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Billy Joel, Elton John tickets remain on sale

Billy Joel, Elton John tickets remain on sale

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Nationals Park is undergoing a transformation from ballpark to concert hall in preparation for Saturday's Face2Face Tour featuring Elton John and Billy Joel. This marks the first time Nationals Park will be used as a major concert venue.

A capacity crowd is expected at the stadium on Saturday, but tickets remain for the show and can be purchased at tickets.com or by calling 888-632-6287.

Guests attending the first concert at the ballpark are encouraged to arrive early to avoid delays, transportation congestion and lines.

All gates will open at 6 p.m. ET, and the show will begin promptly at 7:30. Fans planning on driving to the concert may prepurchase their parking at nationals.com/waytogo.

Nationals Park is located on the Metrorail Green Line, at the Navy Yard Metro Station.

As they've been doing on the current tour, John and Joel will open the concert with a series of duets, playing twin pianos and trading vocals, and then they'll perform separately before teaming up once again for a fantastic finale.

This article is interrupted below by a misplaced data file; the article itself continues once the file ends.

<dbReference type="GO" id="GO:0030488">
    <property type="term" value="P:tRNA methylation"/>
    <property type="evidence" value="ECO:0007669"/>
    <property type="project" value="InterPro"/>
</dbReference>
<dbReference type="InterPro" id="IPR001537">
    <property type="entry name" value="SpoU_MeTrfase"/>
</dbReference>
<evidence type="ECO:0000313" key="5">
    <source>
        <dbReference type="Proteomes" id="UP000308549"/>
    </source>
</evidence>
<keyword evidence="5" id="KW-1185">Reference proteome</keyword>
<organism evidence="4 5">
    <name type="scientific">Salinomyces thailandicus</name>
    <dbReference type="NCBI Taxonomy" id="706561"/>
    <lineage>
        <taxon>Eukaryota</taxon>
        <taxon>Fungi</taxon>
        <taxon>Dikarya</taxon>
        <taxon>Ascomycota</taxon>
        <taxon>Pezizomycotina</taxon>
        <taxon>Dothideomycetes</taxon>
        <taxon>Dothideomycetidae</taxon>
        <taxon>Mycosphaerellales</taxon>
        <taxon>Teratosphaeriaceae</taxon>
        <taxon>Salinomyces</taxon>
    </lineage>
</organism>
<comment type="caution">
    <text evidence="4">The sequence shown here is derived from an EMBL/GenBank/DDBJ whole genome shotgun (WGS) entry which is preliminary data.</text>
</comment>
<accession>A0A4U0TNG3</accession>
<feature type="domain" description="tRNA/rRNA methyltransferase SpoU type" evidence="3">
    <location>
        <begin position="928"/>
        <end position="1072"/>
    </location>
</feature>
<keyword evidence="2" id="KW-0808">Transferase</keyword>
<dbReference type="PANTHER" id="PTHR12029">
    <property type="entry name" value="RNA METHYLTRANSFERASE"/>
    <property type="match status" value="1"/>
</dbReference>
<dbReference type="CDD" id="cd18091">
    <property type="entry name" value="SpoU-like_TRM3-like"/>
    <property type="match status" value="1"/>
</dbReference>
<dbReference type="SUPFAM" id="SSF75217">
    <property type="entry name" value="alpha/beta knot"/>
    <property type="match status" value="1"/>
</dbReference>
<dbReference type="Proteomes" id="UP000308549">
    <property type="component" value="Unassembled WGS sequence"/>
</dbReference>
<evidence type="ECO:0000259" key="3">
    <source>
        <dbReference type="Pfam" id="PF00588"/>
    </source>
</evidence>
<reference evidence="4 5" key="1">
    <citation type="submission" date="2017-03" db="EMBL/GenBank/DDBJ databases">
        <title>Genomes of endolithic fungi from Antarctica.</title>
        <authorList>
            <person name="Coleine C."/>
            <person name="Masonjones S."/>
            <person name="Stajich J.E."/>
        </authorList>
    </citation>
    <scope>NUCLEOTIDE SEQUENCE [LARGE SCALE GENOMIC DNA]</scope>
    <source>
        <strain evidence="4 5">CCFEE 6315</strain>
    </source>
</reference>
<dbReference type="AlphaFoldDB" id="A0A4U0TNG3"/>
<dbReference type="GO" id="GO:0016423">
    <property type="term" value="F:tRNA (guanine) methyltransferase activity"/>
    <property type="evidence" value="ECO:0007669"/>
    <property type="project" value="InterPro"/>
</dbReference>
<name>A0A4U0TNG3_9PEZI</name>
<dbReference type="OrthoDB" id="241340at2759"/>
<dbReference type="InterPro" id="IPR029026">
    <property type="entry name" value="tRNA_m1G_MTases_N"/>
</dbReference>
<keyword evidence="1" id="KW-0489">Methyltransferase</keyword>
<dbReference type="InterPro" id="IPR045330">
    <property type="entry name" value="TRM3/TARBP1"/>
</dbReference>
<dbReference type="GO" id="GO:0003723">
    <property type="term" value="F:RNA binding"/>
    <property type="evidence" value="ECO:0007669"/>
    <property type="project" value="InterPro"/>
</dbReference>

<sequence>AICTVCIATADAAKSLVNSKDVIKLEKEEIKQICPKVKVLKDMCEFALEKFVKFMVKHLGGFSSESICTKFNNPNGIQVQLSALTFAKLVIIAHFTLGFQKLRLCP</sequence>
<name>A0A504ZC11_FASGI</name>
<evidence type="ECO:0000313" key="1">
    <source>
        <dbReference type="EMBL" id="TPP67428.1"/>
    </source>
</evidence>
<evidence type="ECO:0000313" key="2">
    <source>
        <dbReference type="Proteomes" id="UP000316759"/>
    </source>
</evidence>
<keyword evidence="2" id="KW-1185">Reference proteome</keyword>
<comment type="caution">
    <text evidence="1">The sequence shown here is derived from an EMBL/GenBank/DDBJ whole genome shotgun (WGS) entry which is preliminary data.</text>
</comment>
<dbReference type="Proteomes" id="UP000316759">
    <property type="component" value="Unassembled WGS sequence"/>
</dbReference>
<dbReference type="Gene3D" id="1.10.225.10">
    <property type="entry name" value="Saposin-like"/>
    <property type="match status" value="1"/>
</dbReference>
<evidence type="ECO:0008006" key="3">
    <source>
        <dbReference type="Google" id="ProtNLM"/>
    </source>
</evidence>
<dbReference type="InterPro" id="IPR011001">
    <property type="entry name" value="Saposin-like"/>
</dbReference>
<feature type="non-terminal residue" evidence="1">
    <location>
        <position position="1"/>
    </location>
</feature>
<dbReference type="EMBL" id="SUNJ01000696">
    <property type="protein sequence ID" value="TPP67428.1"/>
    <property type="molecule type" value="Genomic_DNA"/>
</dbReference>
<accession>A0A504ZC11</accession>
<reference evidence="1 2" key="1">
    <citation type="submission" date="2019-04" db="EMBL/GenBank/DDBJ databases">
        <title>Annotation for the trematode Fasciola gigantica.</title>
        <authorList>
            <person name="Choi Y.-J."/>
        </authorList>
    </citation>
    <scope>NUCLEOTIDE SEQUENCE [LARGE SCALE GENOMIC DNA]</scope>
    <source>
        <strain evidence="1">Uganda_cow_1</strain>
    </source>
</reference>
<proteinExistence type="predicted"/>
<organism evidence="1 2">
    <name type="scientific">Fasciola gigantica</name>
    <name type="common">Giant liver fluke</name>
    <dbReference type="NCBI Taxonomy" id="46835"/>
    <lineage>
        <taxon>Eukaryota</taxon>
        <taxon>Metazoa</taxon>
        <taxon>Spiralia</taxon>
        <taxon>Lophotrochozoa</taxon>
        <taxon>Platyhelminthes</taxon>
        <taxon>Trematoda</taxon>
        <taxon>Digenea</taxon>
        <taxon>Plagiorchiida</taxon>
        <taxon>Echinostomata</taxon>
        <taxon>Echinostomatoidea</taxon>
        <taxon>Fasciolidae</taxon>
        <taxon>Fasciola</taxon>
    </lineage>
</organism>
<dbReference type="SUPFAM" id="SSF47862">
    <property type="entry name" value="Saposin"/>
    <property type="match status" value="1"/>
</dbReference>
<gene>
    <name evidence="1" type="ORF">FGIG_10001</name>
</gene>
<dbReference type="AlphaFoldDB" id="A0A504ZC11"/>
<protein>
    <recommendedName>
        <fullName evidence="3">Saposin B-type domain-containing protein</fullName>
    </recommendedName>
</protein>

Expect the set list to draw from a seemingly endless list of hit songs in the catalogs of both Rock and Roll Hall of Famers, such as John's "Your Song," "Rocket Man," "Saturday Night's Alright (For Fighting)," "Bennie and the Jets" and "Philadelphia Freedom," and Joel's "Movin' Out," "It's Still Rock and Roll to Me," "Only the Good Die Young," and, of course, "Piano Man."

John and Joel are not strangers when it comes to having concerts at baseball stadiums. John had a memorable concert at Dodger Stadium in the 1970s, and Joel played at Yankee Stadium not too long ago, as well as the last concert at Shea Stadium last summer.

"Did I ever assume I would play these big stadiums?" Joel said in an interview with MLB.com/Entertainment last year. "No. I had absolutely no idea. In a way, it's kind of ridiculous. Come on. Let's get serious, you know? I'm from Hicksville [Long Island]."

Not too long ago, John talked to MLB.com/Entertainment about his love for baseball.

"In a way, it's very poetic," John said. "I watched it and I fell in love with the game, and I learned how it worked, and I loved it.

"I watch baseball whenever I am on the road. ... For me, it's a huge relaxation and, like cricket, one of the most poetic things you can do is watch a game of baseball."

Bill Ladson is a reporter for MLB.com. Doug Miller contributed to this report. This story was not subject to the approval of Major League Baseball or its clubs.

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